Here is a link to the article:

And here is the abstract:

"This article argues that Pasolini’s 1974 film Il fiore delle mille e una notte seems to be the most faithful adaptation, in its emphasis on sexuality, of The 1001 Nights in its oldest form. This success is surprising and possibly inadvertent but it presents a potentially measurable connection between the written and filmic Nights. By comparing Il fiore’s ending with three other potential ‘Nights films’ the article suggests a more flexible approach to adaptation studies, posits the existence of a fundamental identity of the Nights, and places Pasolini’s emphasis on sexuality into the context of the oldest manuscript of the Nights."

Thanks so much to everyone who was a part of this creation, in particular my chair and mentor Alain J.-J. Cohen at UCSD.

Friday, September 7, 2012

Sinbad (SKY 1 - 2012) Coming to the USA

Many thanks to Paul for keeping me up to date with Sinbad, the SKY 1 (though AdWeek says it's also BBC Worldwide owned - who can keep track) series which he has been watching up in Canada but which I, across the border down south, have been sorely missing out on.

Until now!

The Sci Fi channel, now known as Syfy, (as an aside - my undergraduate house had the tv on for about 24 hrs with the countdown to the launch of this channel, I think Star Wars (the real one, episode IV) was the first thing they showed, and their countdown was tantalizing to us (hey it was the 90s we didn't have much to do) and thanks to wikipedia that day was September 24, 1992!), is set to launch the series in the USA.

Unfortunately it won't air until next April (2013) though, I suppose they have to have meetings about things for a year first? Or Americanize it?

 It stars Naveen Andrews of Lost fame.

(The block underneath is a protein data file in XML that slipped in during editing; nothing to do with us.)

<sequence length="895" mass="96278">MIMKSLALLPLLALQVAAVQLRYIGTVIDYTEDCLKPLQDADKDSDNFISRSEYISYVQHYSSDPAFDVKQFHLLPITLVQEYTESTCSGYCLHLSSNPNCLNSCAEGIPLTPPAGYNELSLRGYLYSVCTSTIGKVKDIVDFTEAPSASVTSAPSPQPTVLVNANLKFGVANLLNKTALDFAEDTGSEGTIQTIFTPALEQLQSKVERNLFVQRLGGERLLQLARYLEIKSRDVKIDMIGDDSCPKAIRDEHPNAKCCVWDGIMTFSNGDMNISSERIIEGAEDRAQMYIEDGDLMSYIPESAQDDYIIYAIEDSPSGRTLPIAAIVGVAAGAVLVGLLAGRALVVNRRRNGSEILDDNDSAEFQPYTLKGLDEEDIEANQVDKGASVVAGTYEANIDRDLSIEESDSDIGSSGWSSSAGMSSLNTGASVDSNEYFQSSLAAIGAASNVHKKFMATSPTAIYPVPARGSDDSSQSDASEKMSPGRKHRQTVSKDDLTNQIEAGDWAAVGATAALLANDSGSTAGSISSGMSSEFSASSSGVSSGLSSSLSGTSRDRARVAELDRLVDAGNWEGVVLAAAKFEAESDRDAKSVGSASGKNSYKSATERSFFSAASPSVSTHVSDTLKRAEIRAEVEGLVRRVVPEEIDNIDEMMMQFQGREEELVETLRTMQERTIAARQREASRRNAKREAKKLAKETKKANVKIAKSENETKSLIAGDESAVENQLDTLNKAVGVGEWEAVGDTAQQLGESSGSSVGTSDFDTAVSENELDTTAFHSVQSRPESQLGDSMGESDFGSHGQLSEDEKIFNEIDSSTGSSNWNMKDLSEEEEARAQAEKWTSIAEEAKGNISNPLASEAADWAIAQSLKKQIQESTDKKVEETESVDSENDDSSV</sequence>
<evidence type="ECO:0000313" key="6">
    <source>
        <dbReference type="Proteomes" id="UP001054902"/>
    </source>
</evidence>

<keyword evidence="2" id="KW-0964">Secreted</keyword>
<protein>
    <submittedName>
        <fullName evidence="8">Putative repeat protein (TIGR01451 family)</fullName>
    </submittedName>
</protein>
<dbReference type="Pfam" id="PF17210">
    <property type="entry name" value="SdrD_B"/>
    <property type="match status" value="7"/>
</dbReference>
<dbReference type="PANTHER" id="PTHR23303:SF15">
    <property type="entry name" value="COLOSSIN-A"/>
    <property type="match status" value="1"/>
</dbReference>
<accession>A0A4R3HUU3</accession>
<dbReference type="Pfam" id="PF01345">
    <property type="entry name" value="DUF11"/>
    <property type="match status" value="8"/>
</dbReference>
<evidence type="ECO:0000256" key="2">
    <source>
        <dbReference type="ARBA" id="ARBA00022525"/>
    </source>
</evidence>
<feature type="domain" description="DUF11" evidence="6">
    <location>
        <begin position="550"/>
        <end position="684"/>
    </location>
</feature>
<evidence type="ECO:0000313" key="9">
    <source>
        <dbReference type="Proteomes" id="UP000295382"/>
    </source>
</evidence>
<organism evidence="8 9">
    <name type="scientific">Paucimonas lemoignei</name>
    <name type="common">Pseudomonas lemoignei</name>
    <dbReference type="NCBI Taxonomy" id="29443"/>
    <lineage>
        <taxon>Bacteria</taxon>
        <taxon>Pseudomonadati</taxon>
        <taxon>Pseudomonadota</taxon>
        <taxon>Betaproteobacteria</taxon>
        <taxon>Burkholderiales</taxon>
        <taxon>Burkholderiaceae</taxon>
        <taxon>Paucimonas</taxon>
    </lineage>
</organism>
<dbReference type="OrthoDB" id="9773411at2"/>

Here's the news from AdWeek

"Finally, a show with the word "Sinbad" in the title that won't make you think of Jingle All the Way. BBC Worldwide America's Arabian Nights riff Sinbad is coming to NBCUniversal's cable network Syfy in April of next year. The 12-segment series stars Elliot Knight as the eponymous sailor and follows him on his voyages as he evades bad guy Lord Akbari (Naveen Andrews, of Lost) along with the rest of the crew aboard the Providence."

Here is the trailer:

 Here is wikipedia on the show:

Monday, September 3, 2012

Magi: The Labyrinth of Magic

Magi:  The Labyrinth of Magic ( has been a long running manga series by Shinobu Ohtaka being released as an anime series beginning next month.  It has a Nights theme and bases itself on several Nights-esque tales (via the unique frame of manga).

And here is the commercial for the series:

Saturday, September 1, 2012

Paul Nurse reviews Marina Warner

The Globe and Mail has recently published a new review of Marina Warner's Nights book Stranger Magic.  The review is written by Paul Nurse, author of Eastern Dreams:  How the Arabian Nights Came to the World, a fine history of the Nights.

Here is the link to the review, excerpts are pasted below:

"Review: Non-fiction

Why has The Arabian Nights proved so enduring?

Monday, August 13, 2012

el ladron de bagdad - argentina

This is a picture from an ebay auction at the moment, it's an Argentine movie poster for The Thief of Bagdad (1940), it's currently listed as "buy it now" for $1800+.

Not sure why it's so expensive, but it looks great:

Friday, August 10, 2012

review of Marina Warner's Stranger Magic